May the God of hope fill you with all joy and peace in believing through the experience of your faith that by the power of the Holy Spirit you will abound in hope… (The New Testament)
Yesterday we lit the first Advent candle, traditionally labeled the candle of hope. Forty-eight hours earlier we watched in horror for five hours as a man here in our city indiscriminately fired his gun at law enforcement officers and civilians, leaving three dead and several wounded. Twenty four hours before the candle was lit two friends died: Kim, a woman on our local Cru staff who suffered less than a year from cancer and who just two days earlier celebrated the engagement of her daughter, and a man who lay nearly immobilized more than three years from a severe stroke. Stan accompanied us to Tanzania in 2002 and I will forever remember his uncontainable joy at the Sunday worship service as the music roared and people danced. Yesterday morning I watched another friend describe her pain as she observes this first Christmas without her precious daughter, and I read our daughter-in-law’s tribute to her sister who died last April.
Hope? Hope in the middle of black tragedy? As we watch the suffering of those we desperately love? Is hope just a foolish emotion of misguided Christians? Is the hope experienced by the families of Kim, Stan and the young police officer, by a grieving mother and weeping sister a mere panacea to avoid heart rending sorrow? Jesus, a man well acquainted with sorrow, wept at the grave of his dear friend and announced to the family that he himself embodied true and eternal life. Another first-century man who had frequently been at the point of death wrote to grieving friends that it was normal to grieve but not as those who have no hope.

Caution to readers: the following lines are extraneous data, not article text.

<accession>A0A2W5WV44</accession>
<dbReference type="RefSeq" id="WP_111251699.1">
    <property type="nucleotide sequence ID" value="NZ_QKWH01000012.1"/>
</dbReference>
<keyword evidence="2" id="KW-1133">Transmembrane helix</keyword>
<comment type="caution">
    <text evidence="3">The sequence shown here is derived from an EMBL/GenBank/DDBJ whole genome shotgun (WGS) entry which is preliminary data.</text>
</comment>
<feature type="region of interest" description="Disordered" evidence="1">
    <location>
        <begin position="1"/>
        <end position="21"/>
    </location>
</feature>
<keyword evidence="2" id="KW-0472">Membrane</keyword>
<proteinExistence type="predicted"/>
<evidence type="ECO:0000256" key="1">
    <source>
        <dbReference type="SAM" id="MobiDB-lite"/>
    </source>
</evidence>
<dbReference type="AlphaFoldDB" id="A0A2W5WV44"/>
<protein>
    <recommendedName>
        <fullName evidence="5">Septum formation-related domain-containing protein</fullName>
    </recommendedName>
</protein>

For the one who loves and follows Jesus, hope is concrete evidence because it is grounded in God and what he says, and we know he cannot lie. A Christian’s hope is a confidence that something will come to pass because God has promised it will come to pass. When Jesus told the crucified criminal at his side “this day you will be with me in paradise,” against all human, fading hope, that word—that promise—would be fulfilled.
Our grieving—so intense and heartbreaking in the early days of loss—gradually ebbs into an ache as we increasingly hand over our sorrow to the only One who truly understands. Eventually we remember our loved ones, not as models of perfection, not as idols kept on a shelf, but as treasures God allowed us to love for a brief time. Now they live without pain, they dance with joy, they live in—they overflow with—abounding hope. That same hope, what one person defined as absolutely certain expectation, can be ours today as we gaze—even tearfully—at the candle.
Hope? Yes! Hope in this? Yes! Hope now? Yes!